A German court refuses to extradite a German citizen to Poland, because of the state of the Polish judicial system


Co-founder and editor of Rule of Law in Poland and coordinator of The Wiktor Osiatyński Archive, a rule of law…


This is the second decision by the Higher National Court in Karlsruhe to suspend the execution of a EAW to Poland, directly motivated by concerns over the rule of law, resulting from changes in the judiciary after 2015

A court in Karlsruhe has decided not to extradite a citizen of Poland and Germany, accused of forging invoices and defrauding a VAT refund, to Poland on the basis of the European Arrest Warrant. The decision in the case Ausl 301 AR 104/19 was handed down on 27 November 2020.


This is the second decision by the Higher National Court in Karlsruhe to suspend the execution of a EAW to Poland, directly motivated by concerns that as a result of changes in the judiciary after 2015, the independence of judges in Poland is under threat, and likewise the fundamental right of EU citizens to a fair trial.


Earlier, in an unprecedented decision on 17 February 2020 in case Ausl 301 AR 95/18, the Karlsruhe court explained that the direct reason for suspending the execution of EAWs from Germany to Poland was the coming into force of the so-called muzzle act. The German court also highlighted the abuses of disciplinary proceedings against judges in Poland and the lack of independence of the Disciplinary Chamber in the Supreme Court. In its opinion, these factors call the independence of courts in Poland into question.


In the second half of 2020, the concerns of the Karlsruhe court not only continued, but also intensified. This is evidenced by its second decision to suspend the execution of a EAW in November.


In this one, the court agrees with the defendant’s argument that due to the systemic irregularities of the judiciary in Poland, he cannot be guaranteed a fair trial.


The man, who has Polish and German citizenship, is also accused of illegal possession of weapons in Germany, money laundering and running an organised criminal group. The public prosecutor’s office in Karlsruhe has been pursuing him since 27 August 2019. He prefers to stand trial in Germany where, as he says, he has been living and working since 2018.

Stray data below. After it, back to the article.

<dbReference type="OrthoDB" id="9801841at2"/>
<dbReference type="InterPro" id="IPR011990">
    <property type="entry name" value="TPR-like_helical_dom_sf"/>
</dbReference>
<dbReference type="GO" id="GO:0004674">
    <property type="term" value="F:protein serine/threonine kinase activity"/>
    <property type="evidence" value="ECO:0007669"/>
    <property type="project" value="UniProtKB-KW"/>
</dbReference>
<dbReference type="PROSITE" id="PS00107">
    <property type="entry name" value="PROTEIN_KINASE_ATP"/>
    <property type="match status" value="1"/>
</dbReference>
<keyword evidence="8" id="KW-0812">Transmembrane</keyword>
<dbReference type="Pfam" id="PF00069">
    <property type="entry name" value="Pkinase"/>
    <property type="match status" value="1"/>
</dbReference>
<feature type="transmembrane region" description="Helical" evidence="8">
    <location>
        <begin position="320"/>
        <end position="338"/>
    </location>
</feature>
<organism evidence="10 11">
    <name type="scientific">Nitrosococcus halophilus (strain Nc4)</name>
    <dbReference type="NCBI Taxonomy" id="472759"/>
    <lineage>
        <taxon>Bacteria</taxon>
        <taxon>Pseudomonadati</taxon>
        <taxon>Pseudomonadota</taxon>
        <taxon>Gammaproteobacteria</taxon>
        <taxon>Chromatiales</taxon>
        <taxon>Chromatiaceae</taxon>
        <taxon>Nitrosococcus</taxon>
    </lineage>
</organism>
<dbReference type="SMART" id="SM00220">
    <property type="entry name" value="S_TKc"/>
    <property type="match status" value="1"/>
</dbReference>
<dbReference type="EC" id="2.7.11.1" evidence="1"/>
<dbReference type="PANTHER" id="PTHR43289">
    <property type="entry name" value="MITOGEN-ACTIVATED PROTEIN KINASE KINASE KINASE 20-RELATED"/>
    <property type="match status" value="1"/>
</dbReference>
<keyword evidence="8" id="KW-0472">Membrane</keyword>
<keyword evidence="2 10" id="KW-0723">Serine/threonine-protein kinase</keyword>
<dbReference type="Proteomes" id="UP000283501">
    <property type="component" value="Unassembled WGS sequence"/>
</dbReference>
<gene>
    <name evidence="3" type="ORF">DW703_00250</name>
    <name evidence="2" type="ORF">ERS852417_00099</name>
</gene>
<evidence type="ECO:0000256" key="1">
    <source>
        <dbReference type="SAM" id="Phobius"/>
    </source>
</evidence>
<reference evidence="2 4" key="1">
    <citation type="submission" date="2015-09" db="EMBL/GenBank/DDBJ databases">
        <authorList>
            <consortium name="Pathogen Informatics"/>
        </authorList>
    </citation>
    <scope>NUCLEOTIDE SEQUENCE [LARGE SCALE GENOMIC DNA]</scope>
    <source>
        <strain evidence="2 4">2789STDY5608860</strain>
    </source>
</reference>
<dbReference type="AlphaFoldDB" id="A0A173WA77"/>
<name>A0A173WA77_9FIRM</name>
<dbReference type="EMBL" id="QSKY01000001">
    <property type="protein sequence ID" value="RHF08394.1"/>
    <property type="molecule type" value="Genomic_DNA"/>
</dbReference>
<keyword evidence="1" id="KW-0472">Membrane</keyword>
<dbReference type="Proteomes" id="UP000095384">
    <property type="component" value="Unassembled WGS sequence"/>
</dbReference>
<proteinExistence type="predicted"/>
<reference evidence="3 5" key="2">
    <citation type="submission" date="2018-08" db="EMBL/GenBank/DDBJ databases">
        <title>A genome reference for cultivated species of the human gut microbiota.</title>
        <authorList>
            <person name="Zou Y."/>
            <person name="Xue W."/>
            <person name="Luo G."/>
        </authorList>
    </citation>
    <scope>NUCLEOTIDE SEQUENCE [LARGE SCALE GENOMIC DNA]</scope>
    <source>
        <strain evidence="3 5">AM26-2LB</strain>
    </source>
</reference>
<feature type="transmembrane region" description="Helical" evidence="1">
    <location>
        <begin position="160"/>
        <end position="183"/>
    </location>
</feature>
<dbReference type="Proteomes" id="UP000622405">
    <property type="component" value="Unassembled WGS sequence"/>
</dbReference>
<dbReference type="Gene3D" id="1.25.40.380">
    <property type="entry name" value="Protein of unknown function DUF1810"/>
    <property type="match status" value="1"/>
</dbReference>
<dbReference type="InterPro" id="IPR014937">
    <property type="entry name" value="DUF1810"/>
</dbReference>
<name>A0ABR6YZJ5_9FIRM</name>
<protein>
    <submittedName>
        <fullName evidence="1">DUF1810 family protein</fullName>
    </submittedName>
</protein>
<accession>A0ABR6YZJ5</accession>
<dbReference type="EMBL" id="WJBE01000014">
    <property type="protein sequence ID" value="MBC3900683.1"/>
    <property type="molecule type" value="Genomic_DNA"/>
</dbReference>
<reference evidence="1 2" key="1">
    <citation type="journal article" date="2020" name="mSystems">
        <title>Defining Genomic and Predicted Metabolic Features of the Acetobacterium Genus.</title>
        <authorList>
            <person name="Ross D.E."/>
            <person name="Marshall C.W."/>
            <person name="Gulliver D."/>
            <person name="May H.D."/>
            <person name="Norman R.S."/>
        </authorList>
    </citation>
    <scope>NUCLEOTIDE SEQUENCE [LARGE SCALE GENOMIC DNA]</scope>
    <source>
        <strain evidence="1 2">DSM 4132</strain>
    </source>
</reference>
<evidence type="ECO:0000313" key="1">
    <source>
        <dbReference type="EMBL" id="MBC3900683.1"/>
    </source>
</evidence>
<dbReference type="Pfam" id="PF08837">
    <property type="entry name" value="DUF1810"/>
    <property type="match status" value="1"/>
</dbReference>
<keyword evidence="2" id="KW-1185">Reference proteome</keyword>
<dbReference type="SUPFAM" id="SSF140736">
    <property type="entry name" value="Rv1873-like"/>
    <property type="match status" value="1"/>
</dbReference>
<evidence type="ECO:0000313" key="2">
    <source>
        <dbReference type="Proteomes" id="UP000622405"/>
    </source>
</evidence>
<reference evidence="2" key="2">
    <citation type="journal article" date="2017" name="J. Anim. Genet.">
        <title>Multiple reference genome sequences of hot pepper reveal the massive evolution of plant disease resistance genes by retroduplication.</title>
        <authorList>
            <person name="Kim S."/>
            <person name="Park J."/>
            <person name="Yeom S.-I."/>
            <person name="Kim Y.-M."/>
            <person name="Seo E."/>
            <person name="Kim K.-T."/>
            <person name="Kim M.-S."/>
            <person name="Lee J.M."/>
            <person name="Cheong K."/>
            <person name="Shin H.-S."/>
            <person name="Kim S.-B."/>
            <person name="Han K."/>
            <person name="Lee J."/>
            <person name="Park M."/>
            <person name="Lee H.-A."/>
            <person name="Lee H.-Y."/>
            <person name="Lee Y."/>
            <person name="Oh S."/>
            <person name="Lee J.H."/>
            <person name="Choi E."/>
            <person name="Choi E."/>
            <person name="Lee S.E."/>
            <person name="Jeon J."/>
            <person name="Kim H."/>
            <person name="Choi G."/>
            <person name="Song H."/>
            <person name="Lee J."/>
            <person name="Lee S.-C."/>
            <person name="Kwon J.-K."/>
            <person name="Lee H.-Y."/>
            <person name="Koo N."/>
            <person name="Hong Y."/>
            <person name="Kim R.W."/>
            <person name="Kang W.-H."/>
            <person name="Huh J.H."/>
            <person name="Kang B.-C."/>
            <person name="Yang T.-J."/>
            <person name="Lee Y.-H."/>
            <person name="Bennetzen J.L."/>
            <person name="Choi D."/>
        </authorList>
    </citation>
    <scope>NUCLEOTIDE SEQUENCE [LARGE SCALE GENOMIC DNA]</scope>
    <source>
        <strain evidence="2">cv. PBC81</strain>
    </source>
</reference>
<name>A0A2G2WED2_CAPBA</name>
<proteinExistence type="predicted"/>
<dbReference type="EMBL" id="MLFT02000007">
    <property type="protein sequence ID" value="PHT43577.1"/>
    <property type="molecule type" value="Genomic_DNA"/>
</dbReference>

In support of the decision, the court in Karlsruhe extensively discussed the changes to the judiciary in Poland in 2020. It has paid a great deal of attention to the coming into force of the ‘muzzle act’. It has also noted the European Commission’s initiation of proceedings against the Polish government in connection with this law, as well as the reactions of the Polish government.


It also considered the fact that the defendant’s lawyers had been denied access to the case files in Poland.


Ultimately, the court in Karlsruhe judged that the proceedings against the accused could be conducted by courts in Germany.


An excerpt from the decision of the court in Karlsruhe:

Die Bewilligung einer Auslieferung eines deutschen Staatsangehörigen zur Strafverfolgung nach Polen ist zu versagen, wenn das Verfahren gegen diesen auch in Deutschland sachgerecht geführt werden kann, wobei bei der Geführt werden kann, wobei bei der Abwägert eine veneinserven zu Unrecht in bei der Abwägung mit berücksichtigt werden dürfen (Fortführung von OLG Karlsruhe, Beschlüsse vom 10/06/2020 – Ausl 301 AR 34/20 – und vom 17/02/2020 – Ausl 301 AR 156/19).

  1. Die Auslieferung des Verfolgten nach Polen zur Strafverfolgung aufgrund des Europäischen Haftbefehls des Bezirksgerichts C./Polen vom 4. Februar 2019 wird für unzulässig erklärt.2. Die Kosten des Verfahrens und die notwendigen Auslagen des Verfolgten fallen der Staatskasse zur Last.

[The approval of the extradition of a German citizen for criminal prosecution to Poland is to be refused if the proceedings against him can also be carried out properly in Germany, whereby the possibility of unjustifiably denied access to files for the defence counsel in Poland and the danger of deficits in the rule of law may be taken into account in the consideration. (Continuation of OLG Karlsruhe, resolutions of 6 October 2020 [Ausl 301 AR 34/20] and 17 February 2020 [Ausl 301 AR 156/19]).

  1. The extradition of the accused to Poland for prosecution on the basis of the European Arrest Warrant of the District Court C./Poland dated 4 February 2019 is declared inadmissible.